TY - JOUR

T1 - Performing Arithmetic Using a Neural Network Trained on Digit Permutation Pairs

AU - Bloice, Marcus Daniel

AU - Roth, Peter M.

AU - Holzinger, Andreas

PY - 2019/12/6

Y1 - 2019/12/6

N2 - In this paper a neural network is trained to perform simple arithmetic using images of concatenated handwritten digit pairs. A convolutional neural network was trained with images consisting of two side-by-side handwritten digits, where the image's label is the summation of the two digits contained in the combined image. Crucially, the network was tested on permutation pairs that were not present during training in an effort to see if the network could learn the task of addition, as opposed to simply mapping images to labels. A dataset was generated for all possible permutation pairs of length 2 for the digits 0-9 using MNIST as a basis for the images, with one thousand samples generated for each permutation pair. For testing the network, samples generated from previously unseen permutation pairs were fed into the trained network, and its predictions measured. Results were encouraging, with the network achieving an accuracy of over 90% on some permutation train/test splits. This suggests that the network learned at first digit recognition, and subsequently the further task of addition based on the two recognised digits. As far as the authors are aware, no previous work has concentrated on learning a mathematical operation in this way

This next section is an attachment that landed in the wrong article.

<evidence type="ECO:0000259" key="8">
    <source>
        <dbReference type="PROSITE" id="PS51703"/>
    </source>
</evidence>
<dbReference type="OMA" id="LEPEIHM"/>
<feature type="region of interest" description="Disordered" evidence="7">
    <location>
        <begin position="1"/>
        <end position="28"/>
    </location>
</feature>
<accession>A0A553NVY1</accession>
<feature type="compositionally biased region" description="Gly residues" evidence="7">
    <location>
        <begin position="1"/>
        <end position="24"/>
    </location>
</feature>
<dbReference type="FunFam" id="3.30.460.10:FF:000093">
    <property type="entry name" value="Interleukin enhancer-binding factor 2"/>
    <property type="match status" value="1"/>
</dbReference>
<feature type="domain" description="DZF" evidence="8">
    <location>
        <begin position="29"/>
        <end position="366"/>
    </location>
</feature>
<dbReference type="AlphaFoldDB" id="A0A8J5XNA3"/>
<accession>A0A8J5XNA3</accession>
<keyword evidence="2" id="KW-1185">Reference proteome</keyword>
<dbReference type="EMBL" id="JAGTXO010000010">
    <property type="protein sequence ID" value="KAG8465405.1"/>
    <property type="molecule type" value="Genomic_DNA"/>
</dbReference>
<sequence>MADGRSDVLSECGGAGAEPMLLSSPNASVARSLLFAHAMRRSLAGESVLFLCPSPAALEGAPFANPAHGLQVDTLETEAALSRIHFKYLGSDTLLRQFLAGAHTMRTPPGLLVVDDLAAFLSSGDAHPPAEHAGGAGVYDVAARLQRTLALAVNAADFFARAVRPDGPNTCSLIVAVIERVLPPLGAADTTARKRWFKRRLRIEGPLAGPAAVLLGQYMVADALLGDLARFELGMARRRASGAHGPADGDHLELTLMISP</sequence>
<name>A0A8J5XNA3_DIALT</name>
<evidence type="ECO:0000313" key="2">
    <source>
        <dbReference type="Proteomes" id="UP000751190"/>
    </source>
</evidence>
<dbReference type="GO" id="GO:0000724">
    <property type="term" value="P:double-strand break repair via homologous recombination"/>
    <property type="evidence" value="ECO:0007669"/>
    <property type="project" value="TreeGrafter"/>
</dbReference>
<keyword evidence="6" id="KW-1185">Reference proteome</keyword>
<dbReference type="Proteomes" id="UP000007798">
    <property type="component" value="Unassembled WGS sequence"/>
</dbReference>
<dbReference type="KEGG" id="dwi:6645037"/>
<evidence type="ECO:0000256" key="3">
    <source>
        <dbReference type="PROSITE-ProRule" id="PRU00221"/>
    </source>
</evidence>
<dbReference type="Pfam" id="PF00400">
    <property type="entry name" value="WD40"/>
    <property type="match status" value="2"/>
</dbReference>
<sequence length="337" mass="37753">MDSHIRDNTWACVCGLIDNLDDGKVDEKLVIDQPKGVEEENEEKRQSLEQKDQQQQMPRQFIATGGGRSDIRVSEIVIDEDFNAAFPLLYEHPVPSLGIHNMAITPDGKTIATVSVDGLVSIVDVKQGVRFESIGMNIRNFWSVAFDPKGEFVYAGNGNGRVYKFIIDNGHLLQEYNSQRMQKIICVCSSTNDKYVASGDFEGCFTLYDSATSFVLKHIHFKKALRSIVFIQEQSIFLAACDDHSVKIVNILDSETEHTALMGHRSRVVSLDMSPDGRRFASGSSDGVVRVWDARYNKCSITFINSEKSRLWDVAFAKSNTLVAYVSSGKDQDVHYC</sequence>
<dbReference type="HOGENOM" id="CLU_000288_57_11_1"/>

AB - In this paper a neural network is trained to perform simple arithmetic using images of concatenated handwritten digit pairs. A convolutional neural network was trained with images consisting of two side-by-side handwritten digits, where the image's label is the summation of the two digits contained in the combined image. Crucially, the network was tested on permutation pairs that were not present during training in an effort to see if the network could learn the task of addition, as opposed to simply mapping images to labels. A dataset was generated for all possible permutation pairs of length 2 for the digits 0-9 using MNIST as a basis for the images, with one thousand samples generated for each permutation pair. For testing the network, samples generated from previously unseen permutation pairs were fed into the trained network, and its predictions measured. Results were encouraging, with the network achieving an accuracy of over 90% on some permutation train/test splits. This suggests that the network learned at first digit recognition, and subsequently the further task of addition based on the two recognised digits. As far as the authors are aware, no previous work has concentrated on learning a mathematical operation in this way

M3 - Article

JO - arXiv.org e-Print archive

JF - arXiv.org e-Print archive

ER -